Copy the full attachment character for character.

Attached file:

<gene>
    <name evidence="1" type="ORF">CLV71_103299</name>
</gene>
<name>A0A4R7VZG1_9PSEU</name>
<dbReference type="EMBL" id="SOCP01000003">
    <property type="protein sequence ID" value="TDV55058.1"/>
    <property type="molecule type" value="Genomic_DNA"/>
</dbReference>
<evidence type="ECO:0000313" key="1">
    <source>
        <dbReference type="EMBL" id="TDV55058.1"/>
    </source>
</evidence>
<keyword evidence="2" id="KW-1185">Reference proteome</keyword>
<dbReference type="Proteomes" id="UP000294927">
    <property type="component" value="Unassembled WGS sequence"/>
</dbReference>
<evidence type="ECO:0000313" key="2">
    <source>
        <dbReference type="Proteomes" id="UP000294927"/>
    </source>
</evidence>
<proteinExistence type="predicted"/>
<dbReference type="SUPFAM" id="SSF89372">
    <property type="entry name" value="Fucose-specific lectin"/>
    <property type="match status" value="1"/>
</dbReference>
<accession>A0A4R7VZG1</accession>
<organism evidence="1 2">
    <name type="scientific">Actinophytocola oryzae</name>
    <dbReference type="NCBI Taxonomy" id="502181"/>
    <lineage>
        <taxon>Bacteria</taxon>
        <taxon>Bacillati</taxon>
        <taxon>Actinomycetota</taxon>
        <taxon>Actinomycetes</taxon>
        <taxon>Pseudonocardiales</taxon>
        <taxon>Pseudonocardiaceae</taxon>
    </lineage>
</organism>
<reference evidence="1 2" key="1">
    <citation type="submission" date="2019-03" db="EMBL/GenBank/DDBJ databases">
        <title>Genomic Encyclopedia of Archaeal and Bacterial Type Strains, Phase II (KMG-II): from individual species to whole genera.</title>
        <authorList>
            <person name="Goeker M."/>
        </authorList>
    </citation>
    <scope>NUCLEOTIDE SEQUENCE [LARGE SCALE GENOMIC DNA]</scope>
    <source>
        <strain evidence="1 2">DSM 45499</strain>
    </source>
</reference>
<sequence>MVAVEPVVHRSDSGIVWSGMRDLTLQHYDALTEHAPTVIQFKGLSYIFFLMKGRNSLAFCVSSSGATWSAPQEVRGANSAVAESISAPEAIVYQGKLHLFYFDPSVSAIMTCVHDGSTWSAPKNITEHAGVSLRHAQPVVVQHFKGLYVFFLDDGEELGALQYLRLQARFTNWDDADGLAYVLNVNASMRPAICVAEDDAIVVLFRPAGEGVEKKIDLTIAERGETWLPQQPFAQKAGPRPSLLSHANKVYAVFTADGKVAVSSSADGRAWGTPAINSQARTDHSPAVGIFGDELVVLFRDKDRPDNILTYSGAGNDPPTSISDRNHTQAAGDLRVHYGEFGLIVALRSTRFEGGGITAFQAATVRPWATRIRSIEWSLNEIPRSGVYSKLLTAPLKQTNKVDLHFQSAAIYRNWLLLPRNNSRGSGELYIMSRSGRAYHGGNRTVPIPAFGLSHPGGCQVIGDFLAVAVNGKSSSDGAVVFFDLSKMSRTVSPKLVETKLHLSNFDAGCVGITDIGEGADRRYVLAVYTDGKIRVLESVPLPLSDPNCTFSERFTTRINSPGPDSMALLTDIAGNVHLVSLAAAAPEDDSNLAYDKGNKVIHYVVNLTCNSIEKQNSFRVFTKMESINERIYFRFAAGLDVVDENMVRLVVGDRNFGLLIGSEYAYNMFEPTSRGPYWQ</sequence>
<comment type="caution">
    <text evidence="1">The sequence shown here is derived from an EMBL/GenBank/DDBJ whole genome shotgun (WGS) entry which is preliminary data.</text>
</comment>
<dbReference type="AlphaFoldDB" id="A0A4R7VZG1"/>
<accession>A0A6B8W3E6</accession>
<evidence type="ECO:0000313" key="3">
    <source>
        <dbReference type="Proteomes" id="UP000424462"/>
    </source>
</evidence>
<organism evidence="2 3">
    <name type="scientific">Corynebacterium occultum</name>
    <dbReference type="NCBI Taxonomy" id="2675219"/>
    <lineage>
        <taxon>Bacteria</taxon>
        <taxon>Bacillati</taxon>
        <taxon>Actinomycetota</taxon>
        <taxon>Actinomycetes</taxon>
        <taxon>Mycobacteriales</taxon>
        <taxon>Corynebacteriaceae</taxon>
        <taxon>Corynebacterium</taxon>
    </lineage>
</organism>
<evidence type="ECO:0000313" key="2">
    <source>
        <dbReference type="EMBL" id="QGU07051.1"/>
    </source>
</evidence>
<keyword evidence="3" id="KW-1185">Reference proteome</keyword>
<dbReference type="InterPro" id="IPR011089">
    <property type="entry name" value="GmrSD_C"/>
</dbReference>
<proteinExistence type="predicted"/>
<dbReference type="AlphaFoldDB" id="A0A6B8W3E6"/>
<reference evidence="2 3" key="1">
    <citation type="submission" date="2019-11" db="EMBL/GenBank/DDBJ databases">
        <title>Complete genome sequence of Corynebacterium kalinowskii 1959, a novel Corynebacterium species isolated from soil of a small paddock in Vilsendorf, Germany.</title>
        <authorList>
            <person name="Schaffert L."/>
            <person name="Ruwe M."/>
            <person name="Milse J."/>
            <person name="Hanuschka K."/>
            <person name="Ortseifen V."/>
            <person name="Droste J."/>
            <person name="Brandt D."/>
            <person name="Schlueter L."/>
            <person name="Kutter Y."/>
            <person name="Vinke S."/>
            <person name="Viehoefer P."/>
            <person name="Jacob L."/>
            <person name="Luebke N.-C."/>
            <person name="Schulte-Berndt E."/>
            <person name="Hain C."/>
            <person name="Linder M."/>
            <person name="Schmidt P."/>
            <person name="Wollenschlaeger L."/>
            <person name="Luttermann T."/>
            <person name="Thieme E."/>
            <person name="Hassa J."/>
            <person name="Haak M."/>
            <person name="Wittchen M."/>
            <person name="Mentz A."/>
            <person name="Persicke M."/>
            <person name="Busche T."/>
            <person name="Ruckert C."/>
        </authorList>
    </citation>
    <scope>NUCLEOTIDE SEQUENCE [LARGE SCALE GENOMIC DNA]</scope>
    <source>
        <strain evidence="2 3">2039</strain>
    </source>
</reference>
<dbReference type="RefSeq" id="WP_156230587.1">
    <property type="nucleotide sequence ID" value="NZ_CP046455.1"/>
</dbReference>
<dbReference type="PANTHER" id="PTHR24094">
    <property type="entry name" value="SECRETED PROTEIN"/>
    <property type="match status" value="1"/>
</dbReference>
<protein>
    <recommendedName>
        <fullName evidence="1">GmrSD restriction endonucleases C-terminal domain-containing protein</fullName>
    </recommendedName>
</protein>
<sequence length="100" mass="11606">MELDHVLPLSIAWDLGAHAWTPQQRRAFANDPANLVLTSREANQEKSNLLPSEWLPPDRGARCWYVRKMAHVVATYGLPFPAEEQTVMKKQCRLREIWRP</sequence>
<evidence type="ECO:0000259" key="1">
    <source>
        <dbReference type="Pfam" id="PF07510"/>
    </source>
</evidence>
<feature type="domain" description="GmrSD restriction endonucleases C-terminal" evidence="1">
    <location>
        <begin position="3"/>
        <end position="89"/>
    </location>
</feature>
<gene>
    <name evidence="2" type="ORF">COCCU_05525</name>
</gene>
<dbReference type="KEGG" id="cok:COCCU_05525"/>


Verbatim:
<gene>
    <name evidence="1" type="ORF">CLV71_103299</name>
</gene>
<name>A0A4R7VZG1_9PSEU</name>
<dbReference type="EMBL" id="SOCP01000003">
    <property type="protein sequence ID" value="TDV55058.1"/>
    <property type="molecule type" value="Genomic_DNA"/>
</dbReference>
<evidence type="ECO:0000313" key="1">
    <source>
        <dbReference type="EMBL" id="TDV55058.1"/>
    </source>
</evidence>
<keyword evidence="2" id="KW-1185">Reference proteome</keyword>
<dbReference type="Proteomes" id="UP000294927">
    <property type="component" value="Unassembled WGS sequence"/>
</dbReference>
<evidence type="ECO:0000313" key="2">
    <source>
        <dbReference type="Proteomes" id="UP000294927"/>
    </source>
</evidence>
<proteinExistence type="predicted"/>
<dbReference type="SUPFAM" id="SSF89372">
    <property type="entry name" value="Fucose-specific lectin"/>
    <property type="match status" value="1"/>
</dbReference>
<accession>A0A4R7VZG1</accession>
<organism evidence="1 2">
    <name type="scientific">Actinophytocola oryzae</name>
    <dbReference type="NCBI Taxonomy" id="502181"/>
    <lineage>
        <taxon>Bacteria</taxon>
        <taxon>Bacillati</taxon>
        <taxon>Actinomycetota</taxon>
        <taxon>Actinomycetes</taxon>
        <taxon>Pseudonocardiales</taxon>
        <taxon>Pseudonocardiaceae</taxon>
    </lineage>
</organism>
<reference evidence="1 2" key="1">
    <citation type="submission" date="2019-03" db="EMBL/GenBank/DDBJ databases">
        <title>Genomic Encyclopedia of Archaeal and Bacterial Type Strains, Phase II (KMG-II): from individual species to whole genera.</title>
        <authorList>
            <person name="Goeker M."/>
        </authorList>
    </citation>
    <scope>NUCLEOTIDE SEQUENCE [LARGE SCALE GENOMIC DNA]</scope>
    <source>
        <strain evidence="1 2">DSM 45499</strain>
    </source>
</reference>
<sequence>MVAVEPVVHRSDSGIVWSGMRDLTLQHYDALTEHAPTVIQFKGLSYIFFLMKGRNSLAFCVSSSGATWSAPQEVRGANSAVAESISAPEAIVYQGKLHLFYFDPSVSAIMTCVHDGSTWSAPKNITEHAGVSLRHAQPVVVQHFKGLYVFFLDDGEELGALQYLRLQARFTNWDDADGLAYVLNVNASMRPAICVAEDDAIVVLFRPAGEGVEKKIDLTIAERGETWLPQQPFAQKAGPRPSLLSHANKVYAVFTADGKVAVSSSADGRAWGTPAINSQARTDHSPAVGIFGDELVVLFRDKDRPDNILTYSGAGNDPPTSISDRNHTQAAGDLRVHYGEFGLIVALRSTRFEGGGITAFQAATVRPWATRIRSIEWSLNEIPRSGVYSKLLTAPLKQTNKVDLHFQSAAIYRNWLLLPRNNSRGSGELYIMSRSGRAYHGGNRTVPIPAFGLSHPGGCQVIGDFLAVAVNGKSSSDGAVVFFDLSKMSRTVSPKLVETKLHLSNFDAGCVGITDIGEGADRRYVLAVYTDGKIRVLESVPLPLSDPNCTFSERFTTRINSPGPDSMALLTDIAGNVHLVSLAAAAPEDDSNLAYDKGNKVIHYVVNLTCNSIEKQNSFRVFTKMESINERIYFRFAAGLDVVDENMVRLVVGDRNFGLLIGSEYAYNMFEPTSRGPYWQ</sequence>
<comment type="caution">
    <text evidence="1">The sequence shown here is derived from an EMBL/GenBank/DDBJ whole genome shotgun (WGS) entry which is preliminary data.</text>
</comment>
<dbReference type="AlphaFoldDB" id="A0A4R7VZG1"/>
<accession>A0A6B8W3E6</accession>
<evidence type="ECO:0000313" key="3">
    <source>
        <dbReference type="Proteomes" id="UP000424462"/>
    </source>
</evidence>
<organism evidence="2 3">
    <name type="scientific">Corynebacterium occultum</name>
    <dbReference type="NCBI Taxonomy" id="2675219"/>
    <lineage>
        <taxon>Bacteria</taxon>
        <taxon>Bacillati</taxon>
        <taxon>Actinomycetota</taxon>
        <taxon>Actinomycetes</taxon>
        <taxon>Mycobacteriales</taxon>
        <taxon>Corynebacteriaceae</taxon>
        <taxon>Corynebacterium</taxon>
    </lineage>
</organism>
<evidence type="ECO:0000313" key="2">
    <source>
        <dbReference type="EMBL" id="QGU07051.1"/>
    </source>
</evidence>
<keyword evidence="3" id="KW-1185">Reference proteome</keyword>
<dbReference type="InterPro" id="IPR011089">
    <property type="entry name" value="GmrSD_C"/>
</dbReference>
<proteinExistence type="predicted"/>
<dbReference type="AlphaFoldDB" id="A0A6B8W3E6"/>
<reference evidence="2 3" key="1">
    <citation type="submission" date="2019-11" db="EMBL/GenBank/DDBJ databases">
        <title>Complete genome sequence of Corynebacterium kalinowskii 1959, a novel Corynebacterium species isolated from soil of a small paddock in Vilsendorf, Germany.</title>
        <authorList>
            <person name="Schaffert L."/>
            <person name="Ruwe M."/>
            <person name="Milse J."/>
            <person name="Hanuschka K."/>
            <person name="Ortseifen V."/>
            <person name="Droste J."/>
            <person name="Brandt D."/>
            <person name="Schlueter L."/>
            <person name="Kutter Y."/>
            <person name="Vinke S."/>
            <person name="Viehoefer P."/>
            <person name="Jacob L."/>
            <person name="Luebke N.-C."/>
            <person name="Schulte-Berndt E."/>
            <person name="Hain C."/>
            <person name="Linder M."/>
            <person name="Schmidt P."/>
            <person name="Wollenschlaeger L."/>
            <person name="Luttermann T."/>
            <person name="Thieme E."/>
            <person name="Hassa J."/>
            <person name="Haak M."/>
            <person name="Wittchen M."/>
            <person name="Mentz A."/>
            <person name="Persicke M."/>
            <person name="Busche T."/>
            <person name="Ruckert C."/>
        </authorList>
    </citation>
    <scope>NUCLEOTIDE SEQUENCE [LARGE SCALE GENOMIC DNA]</scope>
    <source>
        <strain evidence="2 3">2039</strain>
    </source>
</reference>
<dbReference type="RefSeq" id="WP_156230587.1">
    <property type="nucleotide sequence ID" value="NZ_CP046455.1"/>
</dbReference>
<dbReference type="PANTHER" id="PTHR24094">
    <property type="entry name" value="SECRETED PROTEIN"/>
    <property type="match status" value="1"/>
</dbReference>
<protein>
    <recommendedName>
        <fullName evidence="1">GmrSD restriction endonucleases C-terminal domain-containing protein</fullName>
    </recommendedName>
</protein>
<sequence length="100" mass="11606">MELDHVLPLSIAWDLGAHAWTPQQRRAFANDPANLVLTSREANQEKSNLLPSEWLPPDRGARCWYVRKMAHVVATYGLPFPAEEQTVMKKQCRLREIWRP</sequence>
<evidence type="ECO:0000259" key="1">
    <source>
        <dbReference type="Pfam" id="PF07510"/>
    </source>
</evidence>
<feature type="domain" description="GmrSD restriction endonucleases C-terminal" evidence="1">
    <location>
        <begin position="3"/>
        <end position="89"/>
    </location>
</feature>
<gene>
    <name evidence="2" type="ORF">COCCU_05525</name>
</gene>
<dbReference type="KEGG" id="cok:COCCU_05525"/>